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Tigers face tough schedule after the All-Star break

The Tigers have a brutal schedule after the all star break that includes several stretches without a day of rest.

Rick Osentoski-USA TODAY Sports

Just when it looked like the Tigers might be away with a big lead in the American League Central, storm clouds have appeared on the horizon that could make their journey to a fourth straight division title a bit more difficult. I’m not referring to the bullpen rearing its ugly head, snatching a defeat from the jaws of victory just as the team was poised to sweep the Royals in Kansas City, although there’s that.

Once the All-Star break is over, the Tigers begin a grueling second-half schedule that starts out with 55 games in 56 days. The Tigers will play 41 of their 71 remaining games against teams that currently have at least a .500 record, 38 games are against division rivals.

Detroit has more games remaining than any other team, because the postponed games in April meant that they have played fewer games than any other team. The result is three double-headers, all against division rivals, and all on Saturdays with games scheduled both the day before and the day after.

Buster Olney wrote for ESPN Insider (subscription required) that the Tigers have the second-toughest schedule remaining among all the contenders in the major leagues. Only the Baltimore Orioles have a more difficult schedule remaining.The Indians schedule ranks 10th, and the Royals were 16th of 17 contenders. Olney wrote of the Tigers task, "It's a backbreaking schedule, really."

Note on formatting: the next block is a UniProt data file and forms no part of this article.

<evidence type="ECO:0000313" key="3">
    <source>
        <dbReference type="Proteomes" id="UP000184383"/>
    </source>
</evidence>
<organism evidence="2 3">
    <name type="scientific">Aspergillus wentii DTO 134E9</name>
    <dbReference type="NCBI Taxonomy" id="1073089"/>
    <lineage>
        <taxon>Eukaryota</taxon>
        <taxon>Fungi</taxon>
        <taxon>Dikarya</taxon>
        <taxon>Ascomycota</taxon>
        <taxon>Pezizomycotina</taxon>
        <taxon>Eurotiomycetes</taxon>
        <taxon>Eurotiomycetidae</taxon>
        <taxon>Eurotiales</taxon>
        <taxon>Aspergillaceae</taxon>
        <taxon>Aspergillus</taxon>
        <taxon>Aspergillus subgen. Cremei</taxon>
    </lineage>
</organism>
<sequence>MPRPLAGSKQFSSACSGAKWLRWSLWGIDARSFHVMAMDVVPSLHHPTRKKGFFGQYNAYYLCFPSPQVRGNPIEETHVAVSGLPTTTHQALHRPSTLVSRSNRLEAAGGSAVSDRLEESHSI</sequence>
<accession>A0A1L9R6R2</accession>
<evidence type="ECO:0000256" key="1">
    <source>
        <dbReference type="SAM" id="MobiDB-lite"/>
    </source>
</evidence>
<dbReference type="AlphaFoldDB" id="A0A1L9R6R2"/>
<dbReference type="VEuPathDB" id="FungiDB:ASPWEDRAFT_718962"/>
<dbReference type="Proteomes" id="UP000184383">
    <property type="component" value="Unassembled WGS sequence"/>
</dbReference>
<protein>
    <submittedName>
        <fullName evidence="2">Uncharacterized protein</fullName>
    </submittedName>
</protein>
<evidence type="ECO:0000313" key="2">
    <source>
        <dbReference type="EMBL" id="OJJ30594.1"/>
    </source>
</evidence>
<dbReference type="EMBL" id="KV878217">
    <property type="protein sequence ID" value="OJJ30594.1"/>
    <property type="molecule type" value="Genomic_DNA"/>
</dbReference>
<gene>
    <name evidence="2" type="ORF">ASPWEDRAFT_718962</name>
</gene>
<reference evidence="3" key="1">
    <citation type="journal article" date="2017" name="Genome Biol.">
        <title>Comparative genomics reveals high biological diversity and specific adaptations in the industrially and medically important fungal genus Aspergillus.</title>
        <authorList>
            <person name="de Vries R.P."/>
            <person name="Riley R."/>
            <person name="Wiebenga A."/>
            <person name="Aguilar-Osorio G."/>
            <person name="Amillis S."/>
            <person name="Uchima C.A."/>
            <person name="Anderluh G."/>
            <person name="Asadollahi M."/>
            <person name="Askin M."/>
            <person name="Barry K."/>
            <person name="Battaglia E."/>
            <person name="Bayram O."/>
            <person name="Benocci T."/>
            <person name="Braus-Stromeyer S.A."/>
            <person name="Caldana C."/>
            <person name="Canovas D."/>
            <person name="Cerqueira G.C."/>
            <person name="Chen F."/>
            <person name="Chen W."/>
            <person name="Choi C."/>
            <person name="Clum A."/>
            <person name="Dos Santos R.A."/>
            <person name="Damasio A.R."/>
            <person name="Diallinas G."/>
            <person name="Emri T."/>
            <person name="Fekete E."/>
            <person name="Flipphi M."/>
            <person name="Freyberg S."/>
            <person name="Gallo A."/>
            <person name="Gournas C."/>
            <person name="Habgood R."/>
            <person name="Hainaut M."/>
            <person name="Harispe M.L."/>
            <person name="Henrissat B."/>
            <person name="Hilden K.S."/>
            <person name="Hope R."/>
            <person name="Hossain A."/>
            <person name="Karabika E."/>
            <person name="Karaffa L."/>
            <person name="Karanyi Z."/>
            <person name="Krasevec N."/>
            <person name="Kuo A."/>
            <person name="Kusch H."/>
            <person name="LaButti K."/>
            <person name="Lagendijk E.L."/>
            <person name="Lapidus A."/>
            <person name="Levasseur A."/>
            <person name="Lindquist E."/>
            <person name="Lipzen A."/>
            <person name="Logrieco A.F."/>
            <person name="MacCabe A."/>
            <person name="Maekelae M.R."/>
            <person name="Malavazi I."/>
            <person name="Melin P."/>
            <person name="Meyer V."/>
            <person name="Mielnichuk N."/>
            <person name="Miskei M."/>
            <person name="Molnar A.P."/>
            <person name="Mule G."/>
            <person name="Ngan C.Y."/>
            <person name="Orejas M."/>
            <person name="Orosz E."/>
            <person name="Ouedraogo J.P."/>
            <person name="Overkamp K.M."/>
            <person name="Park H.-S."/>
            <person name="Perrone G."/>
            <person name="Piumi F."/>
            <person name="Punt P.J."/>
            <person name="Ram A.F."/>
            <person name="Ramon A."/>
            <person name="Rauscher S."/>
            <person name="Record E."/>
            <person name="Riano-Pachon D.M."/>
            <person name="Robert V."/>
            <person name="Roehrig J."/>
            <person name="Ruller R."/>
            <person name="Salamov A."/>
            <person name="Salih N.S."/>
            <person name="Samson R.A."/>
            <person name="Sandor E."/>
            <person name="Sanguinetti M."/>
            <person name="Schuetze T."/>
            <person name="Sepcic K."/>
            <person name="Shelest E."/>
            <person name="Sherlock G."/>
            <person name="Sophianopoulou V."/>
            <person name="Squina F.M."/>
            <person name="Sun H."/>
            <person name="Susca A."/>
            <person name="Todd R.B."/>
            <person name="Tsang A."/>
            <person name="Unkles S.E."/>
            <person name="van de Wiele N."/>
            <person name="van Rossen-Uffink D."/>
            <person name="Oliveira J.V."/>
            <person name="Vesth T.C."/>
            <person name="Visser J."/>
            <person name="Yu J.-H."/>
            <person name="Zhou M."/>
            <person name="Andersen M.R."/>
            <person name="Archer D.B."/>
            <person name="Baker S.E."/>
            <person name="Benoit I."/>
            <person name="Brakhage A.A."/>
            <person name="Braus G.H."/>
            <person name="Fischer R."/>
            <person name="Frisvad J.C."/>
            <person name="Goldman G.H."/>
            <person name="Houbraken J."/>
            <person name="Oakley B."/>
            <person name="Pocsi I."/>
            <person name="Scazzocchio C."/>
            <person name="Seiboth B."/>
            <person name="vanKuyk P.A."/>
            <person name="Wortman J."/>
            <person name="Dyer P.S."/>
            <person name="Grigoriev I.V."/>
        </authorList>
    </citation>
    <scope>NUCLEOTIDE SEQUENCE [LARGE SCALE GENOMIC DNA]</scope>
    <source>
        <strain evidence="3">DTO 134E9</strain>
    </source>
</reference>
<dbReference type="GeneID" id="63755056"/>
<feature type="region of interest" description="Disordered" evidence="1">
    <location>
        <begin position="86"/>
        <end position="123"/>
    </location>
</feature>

Among the reasons that Detroit’s schedule is more difficult are the number of games against tougher opponents, plus more total games, plus 34 home games and 37 on the road. The Oakland A’s have the easiest road the rest of the way, by Olney’s calculations.

Immediately after the break, the Tigers host the Indians in a four-game series that includes a day-night double-header on Saturday, including a make-up game for a contest that was rained out in April. The series is fairly critical for the Tribe, who find themselves struggling to stay relevant for the remainder of the season. Detroit then hits the road for three games in Arizona, and four in Anaheim against the Angels, who are the league’s hottest team recently.

Following a day off to return from the West Coast trip, the Tigers will play 20 games in 20 days, without a day off. That includes series at Yankee stadium, Toronto and Pittsburgh. Then their next 15 of 18 games are on the road. The end of that stretch begins a run of 17 games in 16 days when they host the Yankees, Giants, and Royals, with an eight-game road trip in between, all without a day off.

One team that the Tigers won’t be seeing for a while is Kansas City. The good news is that, if the Tigers can get through the first week of September in good shape, they’ll play their last 19 games against their four division rivals, with 13 of those in the friendly confines of Comerica Park.